New Hack Targeting Car Keys
We have previously written about the ongoing trend of car access systems being hacked and the cars subsequently stolen. While most of these attacks rely on either repeating a fixed radio signal or reverse engineering cryptographic secrets stored in the keys, a Chinese security research team known as UnicornTeam recently presented a novel approach to car hacking at HITB Amsterdam.
The attack specifically targets newer cars with the functionality to automatically unlock the car and engine if the owner of the vehicle is nearby. According to the researchers, such cars will send a radio signal when the door handle is operated. If the car key receives the signal it will answer with a cryptographically generated message. If the car receives the message from the key it unlocks the door.
The radio signal is relatively weak, meaning that car and key have to be in close proximity for the unlocking to succeed. Once the owner walks away from the car, the doors can no longer be unlocked and the motor won’t engage as the key is out of range.
The researchers used relatively inexpensive hardware to relay the radio signal over several hundred meters. To do so, they used two sets of antennas connected to laptops. One unit is positioned next to the car, the other one in close proximity to the owner. When the door handle is used, the signal sent by the car is received by the first unit and then sent to the second unit over Wifi or mobile data networks. The second unit then replays the request in close proximity to the key.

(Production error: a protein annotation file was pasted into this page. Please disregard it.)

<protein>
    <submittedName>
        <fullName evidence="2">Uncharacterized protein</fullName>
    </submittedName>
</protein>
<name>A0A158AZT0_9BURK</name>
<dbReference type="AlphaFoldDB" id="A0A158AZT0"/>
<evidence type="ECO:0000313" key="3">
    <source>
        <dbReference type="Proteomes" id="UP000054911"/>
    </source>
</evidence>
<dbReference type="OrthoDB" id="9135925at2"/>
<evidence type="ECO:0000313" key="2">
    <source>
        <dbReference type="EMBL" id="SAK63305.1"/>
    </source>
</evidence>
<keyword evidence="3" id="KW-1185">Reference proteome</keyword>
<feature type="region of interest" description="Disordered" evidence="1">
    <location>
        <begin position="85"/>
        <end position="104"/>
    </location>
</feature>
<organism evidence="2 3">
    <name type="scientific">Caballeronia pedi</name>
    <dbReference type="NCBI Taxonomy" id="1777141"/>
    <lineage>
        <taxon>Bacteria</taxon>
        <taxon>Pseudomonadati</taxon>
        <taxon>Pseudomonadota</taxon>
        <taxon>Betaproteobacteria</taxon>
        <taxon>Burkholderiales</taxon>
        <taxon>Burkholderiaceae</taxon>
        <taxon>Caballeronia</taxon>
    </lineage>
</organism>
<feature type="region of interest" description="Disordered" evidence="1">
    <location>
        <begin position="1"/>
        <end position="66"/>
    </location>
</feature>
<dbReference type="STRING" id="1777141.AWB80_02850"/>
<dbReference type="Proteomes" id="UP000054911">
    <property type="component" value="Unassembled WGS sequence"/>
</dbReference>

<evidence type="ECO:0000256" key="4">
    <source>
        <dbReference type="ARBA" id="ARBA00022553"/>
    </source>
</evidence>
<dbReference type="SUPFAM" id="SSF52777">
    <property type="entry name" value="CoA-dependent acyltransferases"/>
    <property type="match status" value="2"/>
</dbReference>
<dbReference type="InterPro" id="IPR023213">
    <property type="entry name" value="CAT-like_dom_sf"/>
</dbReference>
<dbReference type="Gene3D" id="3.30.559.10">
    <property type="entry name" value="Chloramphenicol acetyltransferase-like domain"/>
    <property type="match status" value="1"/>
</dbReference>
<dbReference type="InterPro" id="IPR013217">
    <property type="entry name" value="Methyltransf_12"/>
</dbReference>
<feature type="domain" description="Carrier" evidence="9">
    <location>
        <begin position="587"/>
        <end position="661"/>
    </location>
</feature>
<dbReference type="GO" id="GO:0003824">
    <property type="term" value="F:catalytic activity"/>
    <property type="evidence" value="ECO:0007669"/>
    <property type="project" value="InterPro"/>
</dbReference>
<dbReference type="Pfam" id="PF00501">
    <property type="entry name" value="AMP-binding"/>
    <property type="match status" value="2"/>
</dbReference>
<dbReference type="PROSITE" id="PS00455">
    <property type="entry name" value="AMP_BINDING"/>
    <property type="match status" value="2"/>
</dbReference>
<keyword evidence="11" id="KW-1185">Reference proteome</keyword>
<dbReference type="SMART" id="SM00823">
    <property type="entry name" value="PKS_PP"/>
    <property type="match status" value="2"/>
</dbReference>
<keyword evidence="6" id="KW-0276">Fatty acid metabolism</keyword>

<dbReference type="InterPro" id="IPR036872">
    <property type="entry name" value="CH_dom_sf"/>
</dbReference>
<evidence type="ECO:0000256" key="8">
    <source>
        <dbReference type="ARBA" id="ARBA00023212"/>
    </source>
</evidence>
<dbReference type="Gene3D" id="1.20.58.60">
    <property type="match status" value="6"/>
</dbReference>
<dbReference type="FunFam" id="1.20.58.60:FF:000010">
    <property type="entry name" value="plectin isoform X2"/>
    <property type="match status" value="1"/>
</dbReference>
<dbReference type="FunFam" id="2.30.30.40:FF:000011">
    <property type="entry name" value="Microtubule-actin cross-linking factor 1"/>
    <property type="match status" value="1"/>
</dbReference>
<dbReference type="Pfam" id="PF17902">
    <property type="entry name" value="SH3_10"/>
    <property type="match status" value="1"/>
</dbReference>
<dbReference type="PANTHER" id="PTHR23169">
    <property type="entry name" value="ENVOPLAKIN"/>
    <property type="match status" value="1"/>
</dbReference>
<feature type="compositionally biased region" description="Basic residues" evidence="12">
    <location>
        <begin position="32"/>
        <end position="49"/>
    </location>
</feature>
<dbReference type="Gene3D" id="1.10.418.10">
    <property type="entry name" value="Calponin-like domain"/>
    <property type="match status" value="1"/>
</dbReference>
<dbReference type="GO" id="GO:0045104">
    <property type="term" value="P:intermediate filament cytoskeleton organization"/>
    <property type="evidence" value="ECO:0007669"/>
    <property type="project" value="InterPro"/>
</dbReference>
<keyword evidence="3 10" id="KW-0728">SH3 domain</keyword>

The key has no understanding of the car’s actual location and thus processes the replayed signal as it would the original one. Once the key sends the cryptographically generated answer, it too is captured (this time by the second unit), transmitted back to the first unit and replayed there.
Since the car receives the correct response message, it unlocks the door.
It is important to understand that this attack does not crack the secret information stored on the key in any way. Rather, it uses the real key to unlock the car while it is hundreds of meters away.
The car expects a response to its initial signal within a few hundred milliseconds, so the attack is limited to distances where the data can be transmitted over a network in the required time.
Nonetheless, the attack has great potential, especially when used against high value targets such as politicians, military leadership or executives. In all cases, the contents of the car would be more interesting to attackers than the car itself. Once access to the interior of a car is gained, the car’s computer system may also be more easily infected with malware for use in further attacks.
While this novel attack will be of relatively little concern to the average consumer (attacks against cryptographically weak older car key systems pose a much bigger threat here), it perfectly illustrates the challenges companies face when trying to secure any sort of hardware against cyber attacks: While the core authentication mechanism may be well thought through and secure, attackers routinely find holes in the mechanism’s logic itself which allows them to bypass the mechanism altogether.